British Universities Film & Video Council

moving image and sound, knowledge and access

The Armstrong Lie

The Armstrong Lie. 2014. GB. Blu-Ray / DVD / Ultraviolet. Sony. 119 minutes + extras. £ 7.99 (DVD); £ 10.99 (Blu-ray).

MetykovaAbout the reviewer: Before taking up the position at the University of Sussex, Monika worked as a lecturer at Northumbria University in Newcastle. She also held research positions at the University of Sunderland and Goldsmiths, University of London. Monika works as a lecturer at the School of Media, Film and Music. She teaches on the MA Multimedia Journalism, MA Journalism & Media Studies and MA Journalism & Documentary Practice. Recent publications include: The interests of citizens and consumers: the case of media and advertising. In: Wharton, Chris (ed.) Advertising as culture. Cultural and media studies (2012) . Intellect, Bristol. ISBN 9781841506142; A Gypsy in Klenovec (in Code Unknown: Roma/Gypsy Montage). City, 14 (6). (2010) pp. 658-660. ISSN 1360-4813; Moores, Shaun and Metykova, Monika ‘I didn’t realize how attached I am’: On the environmental experiences of trans-European migrants. European Journal of Cultural Studies, 13 (2). (2010) pp. 171-189. ISSN 1367-5494

‘I can’t stand losing’

A lot of things can go wrong when making a film and all of us have heard countless stories of hardship from colleagues as well as students. There are projects that have been successfully turned around at the face of a calamity of epic proportions – Terry Gilliam managed to make an award-winning documentary (Lost in La Mancha, 2002) about a film that never materialized. Alex Gibney, the Oscar winning documentary film maker (Taxi to the Dark Side, 2007) also avoided a failure. Or maybe two. He escaped Lance Armstrong’s charismatic lure and – much to his own relief – did not join those perpetuating the cycling super hero myth. He also managed to turn an abandoned film about Lance Armstrong’s 2009 Tour de France comeback into an intelligent, self-reflective portrait of a liar and his film-maker.

Armstrong retired from cycling in 2005, having won his seventh consecutive Tour de France. Four years later he decided to race again and invited Gibney to film what he expected to be a triumphant return. Gibney was apparently intrigued by digging into the reasons for his comeback. Some, however, speculate that he suspected the Armstrong bubble may burst and wanted to be there when it happened. Armstrong came third in the Tour de France and the documentary was shelved. There were, however, a series of investigations into Armstrong’s alleged doping following his comeback, in 2012 he was formally charged by the US Anti-Doping Agency and was stripped of his seven Tour de France titles and banned for life. In 2013 he confessed to doping on the Oprah Winfrey show. It was after the Winfrey interview that Gibney managed to film his and make it a central part of the film.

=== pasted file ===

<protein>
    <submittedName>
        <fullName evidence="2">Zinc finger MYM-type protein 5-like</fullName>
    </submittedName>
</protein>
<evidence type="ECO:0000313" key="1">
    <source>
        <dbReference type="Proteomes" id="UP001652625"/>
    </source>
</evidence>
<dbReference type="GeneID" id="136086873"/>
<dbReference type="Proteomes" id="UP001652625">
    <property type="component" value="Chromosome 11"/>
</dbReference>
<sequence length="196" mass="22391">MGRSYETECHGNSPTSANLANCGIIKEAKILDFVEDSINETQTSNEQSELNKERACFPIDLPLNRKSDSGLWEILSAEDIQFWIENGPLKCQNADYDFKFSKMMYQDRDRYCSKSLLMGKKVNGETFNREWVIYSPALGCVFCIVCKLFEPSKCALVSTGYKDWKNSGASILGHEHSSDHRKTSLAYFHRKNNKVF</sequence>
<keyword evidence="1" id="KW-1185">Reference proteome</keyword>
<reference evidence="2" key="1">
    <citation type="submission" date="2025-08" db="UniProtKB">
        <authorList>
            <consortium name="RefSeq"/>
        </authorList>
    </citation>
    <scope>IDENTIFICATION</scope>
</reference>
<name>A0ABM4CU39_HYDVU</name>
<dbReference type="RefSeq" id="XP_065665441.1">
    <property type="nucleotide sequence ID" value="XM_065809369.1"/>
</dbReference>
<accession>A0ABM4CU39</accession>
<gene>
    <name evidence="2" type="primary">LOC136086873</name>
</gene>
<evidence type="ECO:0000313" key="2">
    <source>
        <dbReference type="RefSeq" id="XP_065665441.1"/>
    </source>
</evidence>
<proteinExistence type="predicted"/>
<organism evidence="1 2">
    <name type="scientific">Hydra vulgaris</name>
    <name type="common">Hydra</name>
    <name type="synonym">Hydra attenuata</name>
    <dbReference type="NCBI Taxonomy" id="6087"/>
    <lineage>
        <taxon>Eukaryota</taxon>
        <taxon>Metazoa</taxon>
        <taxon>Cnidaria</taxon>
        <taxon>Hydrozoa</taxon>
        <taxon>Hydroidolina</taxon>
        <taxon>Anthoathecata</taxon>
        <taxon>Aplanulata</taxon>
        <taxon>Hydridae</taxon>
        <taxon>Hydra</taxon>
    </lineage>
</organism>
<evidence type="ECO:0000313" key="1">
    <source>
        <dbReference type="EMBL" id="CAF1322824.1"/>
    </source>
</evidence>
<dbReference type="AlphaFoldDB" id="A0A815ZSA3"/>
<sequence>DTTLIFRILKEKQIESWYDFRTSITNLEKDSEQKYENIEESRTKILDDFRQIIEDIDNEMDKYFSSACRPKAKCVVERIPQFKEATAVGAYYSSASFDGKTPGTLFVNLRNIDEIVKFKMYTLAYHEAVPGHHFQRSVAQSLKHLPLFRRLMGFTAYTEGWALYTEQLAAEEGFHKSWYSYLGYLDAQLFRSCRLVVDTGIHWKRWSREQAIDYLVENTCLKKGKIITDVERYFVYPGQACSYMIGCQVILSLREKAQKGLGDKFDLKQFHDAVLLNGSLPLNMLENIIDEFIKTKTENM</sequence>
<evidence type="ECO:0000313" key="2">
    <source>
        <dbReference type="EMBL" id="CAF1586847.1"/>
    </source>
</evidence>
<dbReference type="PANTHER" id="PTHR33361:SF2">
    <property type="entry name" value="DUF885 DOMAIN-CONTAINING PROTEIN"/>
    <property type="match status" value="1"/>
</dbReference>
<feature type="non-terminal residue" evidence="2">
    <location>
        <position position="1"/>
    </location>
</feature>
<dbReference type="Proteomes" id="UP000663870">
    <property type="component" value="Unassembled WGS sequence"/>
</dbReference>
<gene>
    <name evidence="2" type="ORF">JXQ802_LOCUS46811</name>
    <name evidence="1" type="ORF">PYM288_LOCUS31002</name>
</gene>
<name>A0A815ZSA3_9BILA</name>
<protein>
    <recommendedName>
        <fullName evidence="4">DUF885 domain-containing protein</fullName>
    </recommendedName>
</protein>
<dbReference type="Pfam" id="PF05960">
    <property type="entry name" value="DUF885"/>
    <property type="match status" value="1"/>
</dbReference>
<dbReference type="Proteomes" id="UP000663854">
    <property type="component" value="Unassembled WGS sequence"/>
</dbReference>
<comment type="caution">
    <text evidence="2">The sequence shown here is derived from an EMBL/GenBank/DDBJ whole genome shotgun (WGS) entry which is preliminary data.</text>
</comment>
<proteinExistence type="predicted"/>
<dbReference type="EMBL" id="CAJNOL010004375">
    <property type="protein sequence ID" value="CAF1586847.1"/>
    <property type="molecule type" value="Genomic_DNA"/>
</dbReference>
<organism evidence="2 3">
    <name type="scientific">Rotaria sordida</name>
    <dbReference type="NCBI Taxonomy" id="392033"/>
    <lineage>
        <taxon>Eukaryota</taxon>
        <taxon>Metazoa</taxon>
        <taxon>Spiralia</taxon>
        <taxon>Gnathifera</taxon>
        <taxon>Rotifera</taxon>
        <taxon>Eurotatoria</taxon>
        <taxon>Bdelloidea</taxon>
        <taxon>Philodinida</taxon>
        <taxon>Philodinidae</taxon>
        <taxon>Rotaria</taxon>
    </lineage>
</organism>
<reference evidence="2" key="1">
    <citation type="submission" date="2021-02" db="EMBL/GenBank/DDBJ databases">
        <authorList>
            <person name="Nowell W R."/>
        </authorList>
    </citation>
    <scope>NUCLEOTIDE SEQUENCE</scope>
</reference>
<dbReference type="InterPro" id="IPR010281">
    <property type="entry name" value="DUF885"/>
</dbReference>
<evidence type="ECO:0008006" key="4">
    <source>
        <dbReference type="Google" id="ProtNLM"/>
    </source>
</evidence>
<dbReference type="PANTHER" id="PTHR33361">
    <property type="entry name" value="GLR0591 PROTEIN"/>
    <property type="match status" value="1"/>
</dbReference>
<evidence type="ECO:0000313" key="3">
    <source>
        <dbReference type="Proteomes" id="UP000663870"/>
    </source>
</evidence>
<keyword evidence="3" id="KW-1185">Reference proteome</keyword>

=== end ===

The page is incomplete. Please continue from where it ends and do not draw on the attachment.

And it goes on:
The facts of Armstrong’s downfall are well known, however, to watch him lying again and again for two hours is a gripping and emotional experience. Armstrong’s arrogance, manipulations and the viciousness with which he attacked his critics are all there against a backdrop of spectacular countryside, cheering crowds and supporters of his charitable work (his foundation raised over 300 million US dollars to support cancer sufferers). Interviews with his team mates, writers on cycling, sports commentators and the “dark figure of cycling” Michele Ferrari provide more details about the doping operation that was run with the precision of Swiss clockwork. Ferrari’s role in Armstrong’s team is described concisely in the film – “if the body is a biological machine, Ferrari was a mechanic”.

Armstrong was born in Texas, his mother raised him on her own. He did sports from a young age but his promising road racing cycling career came to a halt when – at the age of 25 – he was diagnosed with testicular cancer that spread all the way to his brain. He was given less than a 40 percent chance of survival. Getting well cost most of the money he made and he had difficulty getting a sponsorship deal, “he was washed up goods”. Three years after his diagnosis he won the Tour de France for the first time.  He launched his foundation in 1996 and there was no end to his success – sporting victories, sponsorship deals, powerful admirers, a rock star girlfriend – he managed to turn his life around in a spectacular manner. For years there have been allegations that the hero was cheating but “many wanted to believe”.

Gibney says that his film is not about doping but about power. For those of us who study and teach media, the film is an important reminder of the power of myths and the role of media in their perpetuation. Armstrong managed his story and its media representations masterfully and with a forceful hand (the film shows examples of how he treated his critics working in the media). Why did it take so long to charge Armstrong? The film discusses some evident reasons but importantly it suggests how difficult it is to resist myths – even for such an experienced investigative film-maker as Alex Gibney whose reflections on his own susceptibility to the hero myth are worth watching out for.

Monika Metykova

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